Wednesday 23 June 2021

Women Fight Child Prostitution in Costa Rica

Seeds of Hope executive director Dana Nuescca at her Escondido home Thursday. On the table in front of her are some snapshots of some of the organization’s beneficiaries as well as some bead work jewlery on the table and on Dana’s right wrist, which the girls in the program create for vocational, socialization and income purposes. photo by Bill Wechter
Seeds of Hope executive director Dana Nuescca at her Escondido home Thursday. On the table in front of her are some snapshots of some of the organization’s beneficiaries as well as some bead work jewlery on the table and on Dana’s right wrist, which the girls in the program create for vocational, socialization and income purposes. photo by Bill Wechter

— Tarcoles Bridge in Costa Rica is famous for the crocodiles that sunbathe on the sandbars beneath it. But in November 2011, the bridge became the pathway to a very different life for Penny Williams.

That’s where, during a mission trip, the former Valley Center (California) resident came face to face with the country’s ugly problem of child prostitution. Since that day she has devoted her life to improving outcomes for at-risk children in the Latin American country. Williams is the founder of Seeds of Hope, an Escondido-based nonprofit that operates six after-school clubhouses for youth ages 8 to 17 in some of Costa Rica’s poorest communities.

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Today there are 120 girls and 40 boys enrolled in the clubhouse programs where the children learn self respect, English and other job skills that can help them forge a new life. But progress on solving this endemic problem has been slow, admits Dana Nuesca, executive director for Seeds of Hope in Escondido.

“It’s a multigenerational problem. Mom and grandma may have been prostituted and they don’t see anything wrong with selling their daughters,” Nuesca said. “It’s a very poor country and women don’t have a lot of value in the culture except sex, so it’s not seen as a horrible thing. We don’t condemn the mothers for the choices they made but we are offering a solution.”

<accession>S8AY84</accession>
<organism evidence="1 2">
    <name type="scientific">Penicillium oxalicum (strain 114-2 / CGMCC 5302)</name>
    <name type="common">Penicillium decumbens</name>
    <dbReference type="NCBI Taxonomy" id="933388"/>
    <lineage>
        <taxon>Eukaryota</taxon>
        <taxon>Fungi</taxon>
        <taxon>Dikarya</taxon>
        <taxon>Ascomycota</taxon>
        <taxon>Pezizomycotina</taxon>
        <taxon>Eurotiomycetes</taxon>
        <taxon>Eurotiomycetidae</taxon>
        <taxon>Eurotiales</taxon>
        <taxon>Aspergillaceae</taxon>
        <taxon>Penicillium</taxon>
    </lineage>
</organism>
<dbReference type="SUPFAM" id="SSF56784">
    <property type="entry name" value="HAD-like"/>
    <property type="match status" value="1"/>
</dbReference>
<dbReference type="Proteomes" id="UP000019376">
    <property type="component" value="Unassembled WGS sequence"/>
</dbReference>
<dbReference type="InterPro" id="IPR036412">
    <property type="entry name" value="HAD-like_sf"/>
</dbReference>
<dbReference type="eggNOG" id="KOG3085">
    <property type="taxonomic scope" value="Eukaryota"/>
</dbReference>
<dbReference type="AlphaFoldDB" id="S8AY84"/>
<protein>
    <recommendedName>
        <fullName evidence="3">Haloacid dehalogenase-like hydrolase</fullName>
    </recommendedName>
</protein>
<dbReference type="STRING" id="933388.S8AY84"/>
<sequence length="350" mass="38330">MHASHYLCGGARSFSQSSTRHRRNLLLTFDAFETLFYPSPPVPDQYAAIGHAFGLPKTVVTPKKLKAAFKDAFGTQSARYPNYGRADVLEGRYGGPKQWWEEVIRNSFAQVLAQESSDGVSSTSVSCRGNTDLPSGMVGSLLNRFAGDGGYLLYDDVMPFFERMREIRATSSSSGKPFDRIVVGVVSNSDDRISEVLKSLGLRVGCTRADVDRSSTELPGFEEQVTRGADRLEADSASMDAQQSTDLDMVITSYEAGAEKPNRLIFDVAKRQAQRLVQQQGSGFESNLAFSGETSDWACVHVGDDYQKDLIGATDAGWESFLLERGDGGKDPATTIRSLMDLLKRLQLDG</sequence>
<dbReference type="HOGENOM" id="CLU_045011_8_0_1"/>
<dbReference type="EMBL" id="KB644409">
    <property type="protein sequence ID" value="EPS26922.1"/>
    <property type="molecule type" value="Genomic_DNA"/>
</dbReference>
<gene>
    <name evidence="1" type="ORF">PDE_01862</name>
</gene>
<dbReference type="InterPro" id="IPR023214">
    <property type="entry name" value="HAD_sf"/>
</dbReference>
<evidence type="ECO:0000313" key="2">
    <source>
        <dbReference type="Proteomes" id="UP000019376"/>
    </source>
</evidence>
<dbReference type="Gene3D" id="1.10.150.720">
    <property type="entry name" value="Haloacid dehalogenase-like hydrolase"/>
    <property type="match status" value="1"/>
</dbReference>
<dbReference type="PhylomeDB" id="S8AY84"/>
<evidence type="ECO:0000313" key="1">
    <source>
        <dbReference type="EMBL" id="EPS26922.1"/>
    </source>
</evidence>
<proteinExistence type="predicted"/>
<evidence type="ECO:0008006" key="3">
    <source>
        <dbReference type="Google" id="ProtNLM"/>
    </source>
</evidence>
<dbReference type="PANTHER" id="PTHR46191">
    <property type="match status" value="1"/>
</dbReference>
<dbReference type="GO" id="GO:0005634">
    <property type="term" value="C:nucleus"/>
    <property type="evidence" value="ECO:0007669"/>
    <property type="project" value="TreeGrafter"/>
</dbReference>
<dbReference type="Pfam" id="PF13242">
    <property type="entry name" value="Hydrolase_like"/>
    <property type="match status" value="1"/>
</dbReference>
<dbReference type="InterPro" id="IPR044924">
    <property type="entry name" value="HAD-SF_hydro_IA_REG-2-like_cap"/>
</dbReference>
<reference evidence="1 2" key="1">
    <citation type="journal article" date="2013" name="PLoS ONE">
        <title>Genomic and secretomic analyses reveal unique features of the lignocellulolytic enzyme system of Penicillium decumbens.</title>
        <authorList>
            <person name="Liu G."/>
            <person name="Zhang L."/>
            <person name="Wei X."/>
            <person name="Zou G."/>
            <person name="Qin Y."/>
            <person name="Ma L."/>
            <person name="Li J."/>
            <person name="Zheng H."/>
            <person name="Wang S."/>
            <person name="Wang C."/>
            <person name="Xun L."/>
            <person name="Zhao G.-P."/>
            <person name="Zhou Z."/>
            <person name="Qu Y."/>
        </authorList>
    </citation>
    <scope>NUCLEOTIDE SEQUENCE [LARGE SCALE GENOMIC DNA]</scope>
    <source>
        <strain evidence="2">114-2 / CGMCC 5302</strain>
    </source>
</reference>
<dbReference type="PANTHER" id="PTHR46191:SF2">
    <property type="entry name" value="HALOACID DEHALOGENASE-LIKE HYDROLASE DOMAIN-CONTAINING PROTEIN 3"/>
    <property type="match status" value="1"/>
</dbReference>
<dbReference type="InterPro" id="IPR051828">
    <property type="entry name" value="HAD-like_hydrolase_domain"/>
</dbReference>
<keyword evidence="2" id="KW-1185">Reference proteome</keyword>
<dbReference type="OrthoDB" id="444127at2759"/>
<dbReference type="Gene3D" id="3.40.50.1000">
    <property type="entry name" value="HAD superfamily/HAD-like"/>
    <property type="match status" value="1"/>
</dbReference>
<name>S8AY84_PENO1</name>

Penny Williams, founder of Seeds of Hope, with two of the Costa Rican girls they've rescued from sex trafficking situations. CREDIT: Seeds of Hope
Penny Williams, founder of Seeds of Hope, with two of the Costa Rican girls they’ve rescued from sex trafficking situations. CREDIT: Seeds of Hope

Costa Rica has long been on the U.S. State Department’s radar as a magnet for sex tourism. Prostitution is legal and labor laws prohibit children under 18 from working in legitimate businesses, so desperately poor families support themselves through the sex trade. Williams, 58, said she was aware of the prostitution problem when she flew to Costa Rica in 2011 with some church friends, but she never expected to confront it so directly.

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“I was with two 20-year-old girls on a scouting trip and we had just prayed together out loud that God would show us clearly our next mission,” she said. “We had previously remodeled a school and pediatric hospital ward and we thought we were going to build a skateboard park.”

But 45 minutes later, they met two Colorado men in their 60s on the Tarcoles bridge. One of the men openly shared how they’d come to Costa Rica for sex and some of the prostitutes they’d purchased were underage. Williams was convinced that the mission they’d prayed for was right in front of them.

“I just let this guy talk. I was not mad at him for what he was saying because it was amazing to me that God was using this man to show me the path,” she said.